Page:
To determine whether MFRE exerts antitumor effects, we screened the effect of MFRE on the cell viability of malignant neuroblastoma tumor cells and normal fibroblast cells by cell viability assay. The results showed that both human SH-SY5Y and Rat B103 neuroblastoma cells reduced the percentage of viable cells induced by MFRE at 24 h (Fig. 1). On the other hand, the fibroblast cells such as Rat-2 and Mouse embryonic NIH 3T3 cells showed relatively less cytotoxic effects compared to both malignant neuroblastoma cells at 24 h (Fig. 1). Therefore, our observation clearly emphasizes that neuroblastoma cancer cell showed relatively higher toxicity than normal fibroblast cell when induced by MFRE, which suggests that MFRE might be an effective and safe anticancer agent. However, the mechanisms by which MFRE exerts its anticancer effects are still not fully understood. To date, there are no studies describing the anticancer effects of MFRE on neuroblastoma cells. The purpose of this study was to investigate whether the MFRE affects the apoptosis of SH-SY5Y through the activation of intrinsic caspases, which might explain mechanisms underlying the antiproliferative and cytotoxicity of cancer cells. Based on our observation, we therefore evaluated human SH-SY5Y neuroblastoma cells for further investigation.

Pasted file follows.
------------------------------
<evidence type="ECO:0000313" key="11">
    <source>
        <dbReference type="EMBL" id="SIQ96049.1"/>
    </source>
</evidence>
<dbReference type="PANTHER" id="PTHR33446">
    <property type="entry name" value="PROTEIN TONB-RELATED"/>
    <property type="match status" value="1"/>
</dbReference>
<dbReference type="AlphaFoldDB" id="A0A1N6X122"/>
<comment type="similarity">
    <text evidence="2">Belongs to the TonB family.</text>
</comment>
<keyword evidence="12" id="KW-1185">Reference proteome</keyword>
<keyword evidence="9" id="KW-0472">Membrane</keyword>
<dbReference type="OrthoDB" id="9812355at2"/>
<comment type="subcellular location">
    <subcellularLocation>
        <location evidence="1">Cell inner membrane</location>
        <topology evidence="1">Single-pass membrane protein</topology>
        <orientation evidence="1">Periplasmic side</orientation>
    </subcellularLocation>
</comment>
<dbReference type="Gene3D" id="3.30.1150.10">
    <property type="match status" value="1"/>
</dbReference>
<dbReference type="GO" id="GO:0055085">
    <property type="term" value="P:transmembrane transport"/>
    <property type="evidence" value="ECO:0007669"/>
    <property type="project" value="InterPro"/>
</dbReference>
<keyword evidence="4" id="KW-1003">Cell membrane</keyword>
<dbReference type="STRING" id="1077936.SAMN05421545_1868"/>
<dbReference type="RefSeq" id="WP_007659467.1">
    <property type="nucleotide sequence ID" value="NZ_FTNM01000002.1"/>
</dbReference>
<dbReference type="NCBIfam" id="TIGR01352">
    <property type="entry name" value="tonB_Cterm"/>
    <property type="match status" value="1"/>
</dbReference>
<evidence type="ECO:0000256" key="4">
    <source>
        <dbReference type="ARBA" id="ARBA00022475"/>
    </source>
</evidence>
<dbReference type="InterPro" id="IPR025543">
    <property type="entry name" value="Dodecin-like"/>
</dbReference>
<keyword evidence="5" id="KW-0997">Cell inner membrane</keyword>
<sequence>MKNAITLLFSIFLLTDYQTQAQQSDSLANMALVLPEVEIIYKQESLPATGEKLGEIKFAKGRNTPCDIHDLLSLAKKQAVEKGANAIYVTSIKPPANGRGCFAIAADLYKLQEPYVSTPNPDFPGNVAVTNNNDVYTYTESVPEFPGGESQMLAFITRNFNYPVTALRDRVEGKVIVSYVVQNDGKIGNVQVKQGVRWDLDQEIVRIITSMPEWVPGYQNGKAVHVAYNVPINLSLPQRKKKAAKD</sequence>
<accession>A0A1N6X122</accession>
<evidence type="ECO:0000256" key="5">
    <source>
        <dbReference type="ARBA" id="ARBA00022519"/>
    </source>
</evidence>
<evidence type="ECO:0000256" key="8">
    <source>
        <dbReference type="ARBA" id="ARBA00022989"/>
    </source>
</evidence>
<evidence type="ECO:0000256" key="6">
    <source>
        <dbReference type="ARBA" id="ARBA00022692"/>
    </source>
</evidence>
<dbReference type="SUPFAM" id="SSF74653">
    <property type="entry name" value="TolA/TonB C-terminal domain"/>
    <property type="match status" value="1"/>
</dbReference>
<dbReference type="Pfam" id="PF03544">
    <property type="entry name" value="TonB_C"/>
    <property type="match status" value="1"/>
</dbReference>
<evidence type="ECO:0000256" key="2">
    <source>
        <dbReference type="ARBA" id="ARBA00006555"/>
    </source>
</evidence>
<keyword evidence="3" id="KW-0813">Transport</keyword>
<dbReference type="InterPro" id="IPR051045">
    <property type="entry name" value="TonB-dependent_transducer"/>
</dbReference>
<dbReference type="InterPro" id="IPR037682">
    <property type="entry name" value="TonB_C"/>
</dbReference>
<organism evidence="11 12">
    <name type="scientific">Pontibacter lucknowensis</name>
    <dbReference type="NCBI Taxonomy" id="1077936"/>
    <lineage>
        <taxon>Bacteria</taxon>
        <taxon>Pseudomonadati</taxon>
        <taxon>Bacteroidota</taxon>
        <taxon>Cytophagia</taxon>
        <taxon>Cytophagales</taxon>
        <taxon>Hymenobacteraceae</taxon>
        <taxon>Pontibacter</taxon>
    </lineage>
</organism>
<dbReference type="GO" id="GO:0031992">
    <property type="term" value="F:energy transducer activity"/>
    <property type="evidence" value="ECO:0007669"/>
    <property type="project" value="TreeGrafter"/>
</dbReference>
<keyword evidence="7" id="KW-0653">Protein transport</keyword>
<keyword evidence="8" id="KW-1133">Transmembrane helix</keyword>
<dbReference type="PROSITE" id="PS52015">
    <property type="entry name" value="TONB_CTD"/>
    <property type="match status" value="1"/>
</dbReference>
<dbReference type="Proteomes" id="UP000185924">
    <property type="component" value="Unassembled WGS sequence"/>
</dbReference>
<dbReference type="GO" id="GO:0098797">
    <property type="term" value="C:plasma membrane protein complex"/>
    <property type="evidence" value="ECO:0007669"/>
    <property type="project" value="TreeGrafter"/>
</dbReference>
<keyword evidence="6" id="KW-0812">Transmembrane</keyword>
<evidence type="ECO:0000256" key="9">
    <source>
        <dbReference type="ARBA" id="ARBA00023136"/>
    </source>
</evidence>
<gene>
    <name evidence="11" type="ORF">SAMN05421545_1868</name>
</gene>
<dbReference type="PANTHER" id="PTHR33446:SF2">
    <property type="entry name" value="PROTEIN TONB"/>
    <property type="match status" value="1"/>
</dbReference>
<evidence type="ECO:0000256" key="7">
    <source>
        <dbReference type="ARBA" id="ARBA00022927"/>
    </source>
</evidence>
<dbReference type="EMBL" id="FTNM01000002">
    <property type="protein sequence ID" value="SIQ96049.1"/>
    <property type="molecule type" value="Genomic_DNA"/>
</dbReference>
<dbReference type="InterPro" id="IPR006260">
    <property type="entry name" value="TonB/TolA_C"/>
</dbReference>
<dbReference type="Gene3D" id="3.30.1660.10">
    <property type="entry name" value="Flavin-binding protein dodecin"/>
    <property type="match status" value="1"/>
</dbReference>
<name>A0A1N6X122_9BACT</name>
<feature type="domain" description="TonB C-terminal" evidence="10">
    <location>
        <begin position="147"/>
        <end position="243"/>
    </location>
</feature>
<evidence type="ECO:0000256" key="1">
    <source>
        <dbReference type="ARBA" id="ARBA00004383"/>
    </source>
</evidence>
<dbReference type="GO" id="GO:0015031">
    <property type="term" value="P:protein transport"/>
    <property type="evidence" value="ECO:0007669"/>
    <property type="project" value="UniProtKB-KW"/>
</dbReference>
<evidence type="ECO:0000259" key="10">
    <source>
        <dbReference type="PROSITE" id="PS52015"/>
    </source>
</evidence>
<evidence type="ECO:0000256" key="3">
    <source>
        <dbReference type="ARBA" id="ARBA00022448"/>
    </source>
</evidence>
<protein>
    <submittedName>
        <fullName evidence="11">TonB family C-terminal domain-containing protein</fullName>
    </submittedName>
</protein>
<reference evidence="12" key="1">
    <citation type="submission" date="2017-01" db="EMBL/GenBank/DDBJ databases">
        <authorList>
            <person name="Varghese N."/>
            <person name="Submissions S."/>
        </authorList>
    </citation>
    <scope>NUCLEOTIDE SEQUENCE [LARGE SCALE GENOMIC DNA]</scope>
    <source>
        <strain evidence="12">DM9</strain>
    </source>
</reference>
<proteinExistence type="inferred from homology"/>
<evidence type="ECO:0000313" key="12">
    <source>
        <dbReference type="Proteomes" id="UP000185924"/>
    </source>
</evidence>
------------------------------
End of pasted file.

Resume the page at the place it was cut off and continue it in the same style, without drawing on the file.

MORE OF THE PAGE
Melandrium firmum root extracts-induced cytotoxicity of human neuroblastoma cells via the process of apoptosis